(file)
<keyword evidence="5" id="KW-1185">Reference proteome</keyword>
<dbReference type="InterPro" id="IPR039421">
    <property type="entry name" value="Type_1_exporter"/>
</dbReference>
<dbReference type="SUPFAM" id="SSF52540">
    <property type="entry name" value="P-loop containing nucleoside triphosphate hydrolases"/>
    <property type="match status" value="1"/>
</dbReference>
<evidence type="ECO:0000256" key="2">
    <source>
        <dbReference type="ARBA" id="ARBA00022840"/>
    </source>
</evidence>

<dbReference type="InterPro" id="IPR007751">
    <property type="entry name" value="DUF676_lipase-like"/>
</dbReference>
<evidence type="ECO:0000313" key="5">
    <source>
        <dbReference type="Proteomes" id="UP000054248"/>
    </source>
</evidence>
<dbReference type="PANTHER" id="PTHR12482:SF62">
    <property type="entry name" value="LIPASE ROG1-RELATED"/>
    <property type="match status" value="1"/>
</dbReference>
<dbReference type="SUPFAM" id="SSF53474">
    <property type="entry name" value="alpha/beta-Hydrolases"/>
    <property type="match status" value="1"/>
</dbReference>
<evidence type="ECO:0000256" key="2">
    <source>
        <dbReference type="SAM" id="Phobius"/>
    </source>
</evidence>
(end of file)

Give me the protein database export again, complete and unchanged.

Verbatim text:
<keyword evidence="5" id="KW-1185">Reference proteome</keyword>
<dbReference type="InterPro" id="IPR039421">
    <property type="entry name" value="Type_1_exporter"/>
</dbReference>
<dbReference type="SUPFAM" id="SSF52540">
    <property type="entry name" value="P-loop containing nucleoside triphosphate hydrolases"/>
    <property type="match status" value="1"/>
</dbReference>
<evidence type="ECO:0000256" key="2">
    <source>
        <dbReference type="ARBA" id="ARBA00022840"/>
    </source>
</evidence>

<dbReference type="InterPro" id="IPR007751">
    <property type="entry name" value="DUF676_lipase-like"/>
</dbReference>
<evidence type="ECO:0000313" key="5">
    <source>
        <dbReference type="Proteomes" id="UP000054248"/>
    </source>
</evidence>
<dbReference type="PANTHER" id="PTHR12482:SF62">
    <property type="entry name" value="LIPASE ROG1-RELATED"/>
    <property type="match status" value="1"/>
</dbReference>
<dbReference type="SUPFAM" id="SSF53474">
    <property type="entry name" value="alpha/beta-Hydrolases"/>
    <property type="match status" value="1"/>
</dbReference>
<evidence type="ECO:0000256" key="2">
    <source>
        <dbReference type="SAM" id="Phobius"/>
    </source>
</evidence>